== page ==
For over five years I’ve intended to start a hands-on project – one that doesn’t involve a keyboard.  Too often I’m focused on reading, writing, planning, and thinking – mostly in front of a laptop.  So, even before my dissertation was finished, I started a project to create five small landscape quilts related to each of the pilgrimages included in the research. These would be visual images recreated in fabric that I would choose, feel, cut.  A tangible product that would get me out of my head and away from a screen.  I could picture the final quilts hanging on my wall and as illustrations in a book about these journeys.  I had the story in mind; getting there has been the challenge.

Yes, it’s been five years.  Fabric still waits in a basket on top of a bookcase.  Many things have happened in the intervening time, but not much to engage that mind-hands interaction.  My excuses are many:

  • Unscheduled days don’t appear in the calendar.
  • I’m unsure of what to do.
  • I’ll make a mistake.
  • I’ll never finish.
  • This is a waste of time.

So the basket has remained closed.

Recently I met a woman who creates landscape quilts and thought that she could spur my latent interest.  I reached out and spent over an hour at her house looking at fabric and learning some basic techniques.  After sorting through the fabric scraps she gave me, I added them to the basket, saving it up for that perfect day.  Yet, I remained afraid to step out into the unknown space of working on this quilt.  Would I keep the possibility stored away, or do something about it?

I had the story I was working towards and now at least one other person with me on this journey.  So, I eventually I took the basket down and read some how-to books.  I was in the preparation phase of the pilgrimage, gathering the necessary equipment to bring along – pins, fabric, scissors.  I started by first creating the canvas.  I like that.  I’ll be working on a canvas just like an artist.  The first hours, though, were a bit of a failure.  But I had started.  I’d stepped into a place where I’m moving towards the final destination of completing these quilts. It seems a long way off, but there is hope – and I think I’ll learn much along the way.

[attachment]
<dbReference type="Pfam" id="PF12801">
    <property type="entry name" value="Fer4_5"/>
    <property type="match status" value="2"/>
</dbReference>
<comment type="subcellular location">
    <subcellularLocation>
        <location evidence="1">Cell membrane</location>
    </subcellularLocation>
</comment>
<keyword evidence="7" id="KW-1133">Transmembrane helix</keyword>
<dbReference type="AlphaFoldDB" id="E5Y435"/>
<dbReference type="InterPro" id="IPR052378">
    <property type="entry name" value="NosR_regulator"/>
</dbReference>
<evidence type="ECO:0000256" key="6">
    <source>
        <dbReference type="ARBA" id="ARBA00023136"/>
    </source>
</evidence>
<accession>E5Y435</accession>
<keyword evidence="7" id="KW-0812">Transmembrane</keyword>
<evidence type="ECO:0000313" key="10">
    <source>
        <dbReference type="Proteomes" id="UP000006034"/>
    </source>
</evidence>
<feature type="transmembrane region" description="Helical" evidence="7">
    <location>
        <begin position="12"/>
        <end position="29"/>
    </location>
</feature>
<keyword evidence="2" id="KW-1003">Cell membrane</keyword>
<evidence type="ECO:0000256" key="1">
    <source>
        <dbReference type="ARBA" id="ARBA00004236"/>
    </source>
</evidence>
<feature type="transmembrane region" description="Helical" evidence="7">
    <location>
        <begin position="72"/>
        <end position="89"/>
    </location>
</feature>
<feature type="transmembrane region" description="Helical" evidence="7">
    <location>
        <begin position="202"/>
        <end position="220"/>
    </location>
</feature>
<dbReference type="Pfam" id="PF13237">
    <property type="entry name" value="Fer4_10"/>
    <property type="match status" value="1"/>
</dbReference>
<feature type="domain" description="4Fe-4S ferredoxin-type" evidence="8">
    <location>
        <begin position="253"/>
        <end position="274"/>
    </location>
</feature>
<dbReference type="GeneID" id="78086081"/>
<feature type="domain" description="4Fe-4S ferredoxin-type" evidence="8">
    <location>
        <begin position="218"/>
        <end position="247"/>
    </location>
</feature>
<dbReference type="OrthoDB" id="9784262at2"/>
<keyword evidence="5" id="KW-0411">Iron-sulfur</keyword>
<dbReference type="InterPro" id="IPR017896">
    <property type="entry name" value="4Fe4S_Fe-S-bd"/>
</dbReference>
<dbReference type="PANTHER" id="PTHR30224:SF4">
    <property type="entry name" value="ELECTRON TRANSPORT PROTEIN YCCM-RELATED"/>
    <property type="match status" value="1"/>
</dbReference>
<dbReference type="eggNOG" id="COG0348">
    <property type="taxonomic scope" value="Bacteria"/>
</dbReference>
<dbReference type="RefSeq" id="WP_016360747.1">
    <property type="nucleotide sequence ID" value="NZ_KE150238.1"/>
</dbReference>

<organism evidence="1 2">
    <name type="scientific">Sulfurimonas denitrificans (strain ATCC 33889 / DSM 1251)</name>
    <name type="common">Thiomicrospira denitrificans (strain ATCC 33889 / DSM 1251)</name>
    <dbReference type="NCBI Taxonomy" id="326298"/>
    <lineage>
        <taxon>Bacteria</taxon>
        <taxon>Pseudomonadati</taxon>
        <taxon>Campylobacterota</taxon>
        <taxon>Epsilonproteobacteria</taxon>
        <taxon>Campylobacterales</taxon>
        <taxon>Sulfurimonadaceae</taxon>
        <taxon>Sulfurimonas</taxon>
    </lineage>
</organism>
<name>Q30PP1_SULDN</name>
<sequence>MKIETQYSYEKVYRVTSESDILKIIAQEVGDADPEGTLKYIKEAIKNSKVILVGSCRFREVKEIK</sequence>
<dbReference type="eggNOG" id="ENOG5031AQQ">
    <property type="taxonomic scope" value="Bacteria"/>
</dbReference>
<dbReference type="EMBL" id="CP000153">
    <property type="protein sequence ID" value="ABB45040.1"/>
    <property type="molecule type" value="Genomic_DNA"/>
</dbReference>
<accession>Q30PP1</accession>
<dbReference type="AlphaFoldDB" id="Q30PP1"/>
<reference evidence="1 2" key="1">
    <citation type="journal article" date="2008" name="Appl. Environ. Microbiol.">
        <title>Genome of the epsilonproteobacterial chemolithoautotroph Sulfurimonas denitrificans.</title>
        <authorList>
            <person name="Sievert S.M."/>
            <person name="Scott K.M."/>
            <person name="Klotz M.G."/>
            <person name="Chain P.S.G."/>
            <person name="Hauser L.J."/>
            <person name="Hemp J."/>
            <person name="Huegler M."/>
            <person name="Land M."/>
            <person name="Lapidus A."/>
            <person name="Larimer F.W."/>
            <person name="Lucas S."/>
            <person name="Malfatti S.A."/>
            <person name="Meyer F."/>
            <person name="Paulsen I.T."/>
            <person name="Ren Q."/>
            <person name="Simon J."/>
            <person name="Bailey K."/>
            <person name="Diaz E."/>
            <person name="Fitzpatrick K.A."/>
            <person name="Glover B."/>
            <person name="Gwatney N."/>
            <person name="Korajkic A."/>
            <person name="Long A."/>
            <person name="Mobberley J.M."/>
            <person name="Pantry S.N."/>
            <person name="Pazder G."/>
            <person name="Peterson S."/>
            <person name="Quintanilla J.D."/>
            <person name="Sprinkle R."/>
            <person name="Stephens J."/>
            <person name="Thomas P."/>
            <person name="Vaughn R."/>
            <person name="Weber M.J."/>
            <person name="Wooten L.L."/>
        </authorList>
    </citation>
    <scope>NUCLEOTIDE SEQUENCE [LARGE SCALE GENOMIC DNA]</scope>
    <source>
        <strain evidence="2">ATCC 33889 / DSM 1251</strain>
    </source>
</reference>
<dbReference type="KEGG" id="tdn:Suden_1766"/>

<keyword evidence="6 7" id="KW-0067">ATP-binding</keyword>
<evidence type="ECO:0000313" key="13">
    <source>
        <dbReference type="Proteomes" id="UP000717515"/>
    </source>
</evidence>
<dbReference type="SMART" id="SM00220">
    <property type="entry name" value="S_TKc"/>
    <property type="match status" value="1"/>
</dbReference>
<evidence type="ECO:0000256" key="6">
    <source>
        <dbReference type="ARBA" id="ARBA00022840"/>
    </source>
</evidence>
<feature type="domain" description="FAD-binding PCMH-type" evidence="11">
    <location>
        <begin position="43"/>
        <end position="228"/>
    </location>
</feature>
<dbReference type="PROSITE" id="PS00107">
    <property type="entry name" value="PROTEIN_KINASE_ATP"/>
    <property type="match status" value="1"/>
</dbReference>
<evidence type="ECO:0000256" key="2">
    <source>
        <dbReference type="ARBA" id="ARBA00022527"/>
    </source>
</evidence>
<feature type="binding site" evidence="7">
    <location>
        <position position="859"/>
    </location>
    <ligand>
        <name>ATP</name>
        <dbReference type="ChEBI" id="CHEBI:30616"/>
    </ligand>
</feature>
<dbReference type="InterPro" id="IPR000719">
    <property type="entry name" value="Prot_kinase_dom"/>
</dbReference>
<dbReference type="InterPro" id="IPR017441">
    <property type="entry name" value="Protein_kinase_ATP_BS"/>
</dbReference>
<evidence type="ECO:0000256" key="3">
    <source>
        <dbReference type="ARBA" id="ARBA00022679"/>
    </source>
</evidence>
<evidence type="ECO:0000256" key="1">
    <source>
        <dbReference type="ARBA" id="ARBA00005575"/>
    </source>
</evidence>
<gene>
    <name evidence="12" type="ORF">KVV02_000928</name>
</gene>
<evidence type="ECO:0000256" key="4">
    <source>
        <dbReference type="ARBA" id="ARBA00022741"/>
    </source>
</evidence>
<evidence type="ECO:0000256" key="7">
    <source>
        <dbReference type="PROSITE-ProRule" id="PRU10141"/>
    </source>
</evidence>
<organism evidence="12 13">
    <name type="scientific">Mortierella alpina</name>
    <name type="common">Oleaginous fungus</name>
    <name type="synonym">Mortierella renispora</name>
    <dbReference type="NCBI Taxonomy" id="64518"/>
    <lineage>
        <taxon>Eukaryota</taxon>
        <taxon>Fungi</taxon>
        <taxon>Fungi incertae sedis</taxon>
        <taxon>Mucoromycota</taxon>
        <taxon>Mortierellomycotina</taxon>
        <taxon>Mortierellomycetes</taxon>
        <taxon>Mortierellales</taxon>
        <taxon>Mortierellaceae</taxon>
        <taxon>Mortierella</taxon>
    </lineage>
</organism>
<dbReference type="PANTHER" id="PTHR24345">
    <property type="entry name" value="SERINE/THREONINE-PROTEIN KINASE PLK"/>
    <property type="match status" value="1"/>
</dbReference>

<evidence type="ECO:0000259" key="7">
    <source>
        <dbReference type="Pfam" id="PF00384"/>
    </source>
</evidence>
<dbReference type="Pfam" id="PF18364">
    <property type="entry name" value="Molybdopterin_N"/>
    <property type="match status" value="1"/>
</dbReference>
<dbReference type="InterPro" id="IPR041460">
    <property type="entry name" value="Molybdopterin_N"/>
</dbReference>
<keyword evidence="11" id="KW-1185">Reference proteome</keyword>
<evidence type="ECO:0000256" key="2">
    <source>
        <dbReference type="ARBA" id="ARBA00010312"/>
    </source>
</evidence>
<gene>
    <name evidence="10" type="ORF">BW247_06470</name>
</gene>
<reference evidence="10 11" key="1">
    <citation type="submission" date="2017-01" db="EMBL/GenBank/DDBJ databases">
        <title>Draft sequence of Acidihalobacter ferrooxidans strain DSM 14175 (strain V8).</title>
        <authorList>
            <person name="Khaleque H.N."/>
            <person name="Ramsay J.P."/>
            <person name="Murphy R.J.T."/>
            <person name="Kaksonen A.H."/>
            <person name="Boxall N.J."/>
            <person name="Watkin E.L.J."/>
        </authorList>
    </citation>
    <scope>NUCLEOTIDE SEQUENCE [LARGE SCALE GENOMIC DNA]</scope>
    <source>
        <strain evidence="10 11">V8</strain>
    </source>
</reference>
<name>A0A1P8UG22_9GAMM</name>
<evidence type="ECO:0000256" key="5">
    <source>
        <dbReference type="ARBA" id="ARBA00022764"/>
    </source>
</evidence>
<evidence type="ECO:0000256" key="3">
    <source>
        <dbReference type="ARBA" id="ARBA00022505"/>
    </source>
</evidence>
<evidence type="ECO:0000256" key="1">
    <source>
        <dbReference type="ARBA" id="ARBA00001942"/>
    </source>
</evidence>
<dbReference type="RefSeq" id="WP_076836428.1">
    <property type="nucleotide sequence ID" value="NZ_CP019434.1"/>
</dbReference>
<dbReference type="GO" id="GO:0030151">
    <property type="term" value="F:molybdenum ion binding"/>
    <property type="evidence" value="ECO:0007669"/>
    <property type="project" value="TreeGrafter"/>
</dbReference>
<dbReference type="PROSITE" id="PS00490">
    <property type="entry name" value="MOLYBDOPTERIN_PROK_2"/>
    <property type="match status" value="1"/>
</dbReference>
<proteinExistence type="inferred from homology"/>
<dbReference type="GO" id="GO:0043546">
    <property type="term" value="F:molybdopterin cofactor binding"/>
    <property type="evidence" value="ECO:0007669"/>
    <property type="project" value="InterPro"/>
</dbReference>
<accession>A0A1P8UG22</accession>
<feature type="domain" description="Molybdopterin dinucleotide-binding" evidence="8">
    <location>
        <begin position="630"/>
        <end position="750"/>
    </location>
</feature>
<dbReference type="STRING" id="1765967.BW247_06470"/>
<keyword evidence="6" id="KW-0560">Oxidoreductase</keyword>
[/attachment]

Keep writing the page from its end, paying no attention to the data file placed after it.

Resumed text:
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A Pilgrimage of a Bible Study

I’ve cut and pasted sections of past work research and writing into a new document.  It’s now ready to look at it from a new perspective, for a new audience – a Bible study on pilgrimage for a local church.  This isn’t so much following the theme of pilgrimage throughout the Bible (which is another project that would be fun), but delving into historical and theoretical research I’ve pursued in this field and weaving it together with passages from scripture.

Part of me is reluctant to put together this study.  If I keep this work safe on my shelves and in my mind, then no one can criticize what I’ve done or tell me that I need to look at these ideas in a different way.  Yet, does such an attitude accomplish anything?  I remember my initial enthusiasm for reading about the stories of individuals who struck out on these journeys to reach sacred sites – and for many different reasons.  St. Helena, Constantine’s mother, traveled Jerusalem and is said to have discovered the site of Jesus’ crucifixion and burial.  A nun, Elgeria, went to the Holy Land to have a deeper experience of God’s Word.  In the Middle Ages some individuals may have trekked long distances on pilgrimages wanting primarily to get out of town on one of the few accepted reasons for travel.

As I look at this new study, I want to share some of these intriguing stories of early pilgrims, along with a simple description of how pilgrimage ‘works’, and ways that people can step into pilgrimage even without traveling to the ends of the earth (though such journeys are pretty amazing).  This is an uncomfortable liminal space for me – one of starting conversations about pilgrimage even though I may not know the outcome.  I’m between feeling goad about my research (a somewhat finished product) and putting it in front of other people to interact with.  What will they ask?  How will it meet them in their life stories?  What will I learn?

Will this change the world?  Probably not.  But it may change me and maybe a few people – opening us to that that pilgrimage dynamic, that transformation that can occur in the midst of place, story, and pilgrim.